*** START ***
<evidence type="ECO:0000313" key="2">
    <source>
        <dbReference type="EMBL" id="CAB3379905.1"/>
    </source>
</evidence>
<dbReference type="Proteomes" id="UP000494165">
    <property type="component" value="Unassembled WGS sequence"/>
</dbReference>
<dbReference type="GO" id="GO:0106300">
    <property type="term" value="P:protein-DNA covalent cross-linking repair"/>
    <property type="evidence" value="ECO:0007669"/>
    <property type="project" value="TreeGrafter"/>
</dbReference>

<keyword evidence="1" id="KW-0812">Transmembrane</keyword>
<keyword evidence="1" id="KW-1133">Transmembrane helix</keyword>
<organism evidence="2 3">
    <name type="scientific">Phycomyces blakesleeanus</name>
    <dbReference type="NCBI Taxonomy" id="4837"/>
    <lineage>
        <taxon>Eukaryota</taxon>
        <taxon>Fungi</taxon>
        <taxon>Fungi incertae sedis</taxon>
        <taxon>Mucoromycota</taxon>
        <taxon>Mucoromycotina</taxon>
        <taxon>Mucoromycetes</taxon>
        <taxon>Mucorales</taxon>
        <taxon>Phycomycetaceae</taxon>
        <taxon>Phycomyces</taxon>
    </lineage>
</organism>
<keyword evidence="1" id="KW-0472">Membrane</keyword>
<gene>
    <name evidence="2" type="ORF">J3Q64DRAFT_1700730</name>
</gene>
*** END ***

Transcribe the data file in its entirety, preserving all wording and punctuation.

<evidence type="ECO:0000313" key="2">
    <source>
        <dbReference type="EMBL" id="CAB3379905.1"/>
    </source>
</evidence>
<dbReference type="Proteomes" id="UP000494165">
    <property type="component" value="Unassembled WGS sequence"/>
</dbReference>
<dbReference type="GO" id="GO:0106300">
    <property type="term" value="P:protein-DNA covalent cross-linking repair"/>
    <property type="evidence" value="ECO:0007669"/>
    <property type="project" value="TreeGrafter"/>
</dbReference>

<keyword evidence="1" id="KW-0812">Transmembrane</keyword>
<keyword evidence="1" id="KW-1133">Transmembrane helix</keyword>
<organism evidence="2 3">
    <name type="scientific">Phycomyces blakesleeanus</name>
    <dbReference type="NCBI Taxonomy" id="4837"/>
    <lineage>
        <taxon>Eukaryota</taxon>
        <taxon>Fungi</taxon>
        <taxon>Fungi incertae sedis</taxon>
        <taxon>Mucoromycota</taxon>
        <taxon>Mucoromycotina</taxon>
        <taxon>Mucoromycetes</taxon>
        <taxon>Mucorales</taxon>
        <taxon>Phycomycetaceae</taxon>
        <taxon>Phycomyces</taxon>
    </lineage>
</organism>
<keyword evidence="1" id="KW-0472">Membrane</keyword>
<gene>
    <name evidence="2" type="ORF">J3Q64DRAFT_1700730</name>
</gene>